The day the Earth smiled

Planetary scientist delivering her WEP 2018 keynote talk.

- By Meres J. Weche, KAUST News

Among the 2018 Winter Enrichment Program (WEP) keynote speakers was American planetary scientist and UC Berkeley visiting scholar Carolyn Porco. After working on the imaging team for the Voyager missions to Jupiter, Saturn, Uranus and Neptune in the 1980s, she was appointed the imaging science team lead for the Cassini mission to Saturn. The Cassini spacecraft was launched in 1997 following seven years of development after her appointment, and it spent the next seven years trekking to Saturn until finally entering the planet's orbit in the summer of 2004.

Named by Time magazine as one of the 25 most influential people in space, Porco has also been recognized for her science communications efforts. Processing images from Cassini's journey to Saturn for the public was important to her.

"It was like running a news magazine," she said. From selecting images and producing captions, Porco felt it was demanding work but an entirely worthwhile endeavor.

An important goal Porco set out for herself was to recreate—in a better way and at higher resolution—the famous Pale Blue Dot photograph of planet Earth taken from outer space by the Voyager 1 space probe on February 14, 1990, from a record distance of 6 billion kilometers. In the photo, the Earth appeared as a tiny white dot in a grainy background darted by a ray of light.

Carolyn Porco receiving her WEP 2018 participation award from the Enrichment Office team.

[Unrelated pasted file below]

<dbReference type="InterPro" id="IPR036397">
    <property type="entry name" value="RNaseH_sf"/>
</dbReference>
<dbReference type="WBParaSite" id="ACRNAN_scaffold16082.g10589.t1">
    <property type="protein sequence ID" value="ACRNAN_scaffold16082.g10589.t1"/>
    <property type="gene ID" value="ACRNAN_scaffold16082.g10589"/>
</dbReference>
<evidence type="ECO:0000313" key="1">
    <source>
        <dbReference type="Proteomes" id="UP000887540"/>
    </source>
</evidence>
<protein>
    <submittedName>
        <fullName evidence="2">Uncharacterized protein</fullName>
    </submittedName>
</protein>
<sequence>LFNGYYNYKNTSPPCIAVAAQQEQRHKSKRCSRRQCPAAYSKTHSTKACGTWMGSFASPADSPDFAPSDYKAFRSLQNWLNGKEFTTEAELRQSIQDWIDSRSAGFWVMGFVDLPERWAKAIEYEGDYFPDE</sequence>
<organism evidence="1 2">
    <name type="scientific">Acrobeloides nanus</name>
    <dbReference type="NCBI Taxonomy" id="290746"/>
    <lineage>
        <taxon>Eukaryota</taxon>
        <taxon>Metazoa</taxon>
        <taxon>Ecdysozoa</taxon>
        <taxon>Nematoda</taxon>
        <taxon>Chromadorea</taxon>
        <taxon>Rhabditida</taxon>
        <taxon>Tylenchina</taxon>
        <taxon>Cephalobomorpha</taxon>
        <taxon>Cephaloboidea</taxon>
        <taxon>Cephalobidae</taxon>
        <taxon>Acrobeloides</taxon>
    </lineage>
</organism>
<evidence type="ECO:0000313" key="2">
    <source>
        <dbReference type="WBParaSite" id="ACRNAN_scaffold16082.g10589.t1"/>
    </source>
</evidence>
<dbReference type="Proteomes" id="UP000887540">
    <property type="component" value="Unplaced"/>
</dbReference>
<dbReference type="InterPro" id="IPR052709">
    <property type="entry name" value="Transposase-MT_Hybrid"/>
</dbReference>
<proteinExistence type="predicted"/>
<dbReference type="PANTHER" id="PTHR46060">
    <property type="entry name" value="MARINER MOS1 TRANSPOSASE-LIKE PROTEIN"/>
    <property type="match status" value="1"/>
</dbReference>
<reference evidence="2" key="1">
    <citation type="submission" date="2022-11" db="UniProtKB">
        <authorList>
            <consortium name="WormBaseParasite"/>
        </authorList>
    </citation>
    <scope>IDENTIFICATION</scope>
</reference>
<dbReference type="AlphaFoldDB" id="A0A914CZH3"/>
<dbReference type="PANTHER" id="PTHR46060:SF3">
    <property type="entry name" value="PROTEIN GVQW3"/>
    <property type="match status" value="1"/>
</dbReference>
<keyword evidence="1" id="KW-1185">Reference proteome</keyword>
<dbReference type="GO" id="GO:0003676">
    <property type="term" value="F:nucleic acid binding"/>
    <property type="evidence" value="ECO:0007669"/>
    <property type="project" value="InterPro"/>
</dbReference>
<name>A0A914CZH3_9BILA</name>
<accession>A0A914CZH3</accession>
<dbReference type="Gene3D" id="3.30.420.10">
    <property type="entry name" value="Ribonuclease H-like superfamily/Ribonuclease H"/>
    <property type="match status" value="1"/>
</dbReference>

It occurred to Porco that an interesting way to differentiate the latest family portrait of the solar system from the one previously taken by Voyager (and every other mission since) would be to build up the public's anticipation. Instead of publishing a picture of Earth from the surface of Mars, from an orbit around Mars or on the way to Jupiter and then publishing it two weeks or a month later, her idea was to tell the world ahead of time that "at such and such a time, at such and such a date, your picture is going to be taken from Saturn," she said.

"People responded how I had hope," said Porco. A website was set up to allow people from all over the world to write in and share their experiences contemplating—at the appropriate time—"the utter isolation of the Earth in the blackness of space," she described.

On July 19, 2013, Cassini's cameras were turned to look at Saturn when Saturn eclipsed the Sun to take another Pale Blue Dot image of Earth. On the right-hand side, below the shoulder of Saturn in that now famous picture, one can observe a billion miles in the distance the Pale Blue Dot of planet Earth.

"When examined closer with Cassini's high resolution cameras, the Earth and its moon could be seen for the first time as distinct objects from the outer solar system," Porco said.

"There's something very powerful that we feel when we see our own small, fragile blue ocean planet as it would be seen by others in the skies of other worlds," she added. "It's a picture that I called: The Day the Earth Smiled."

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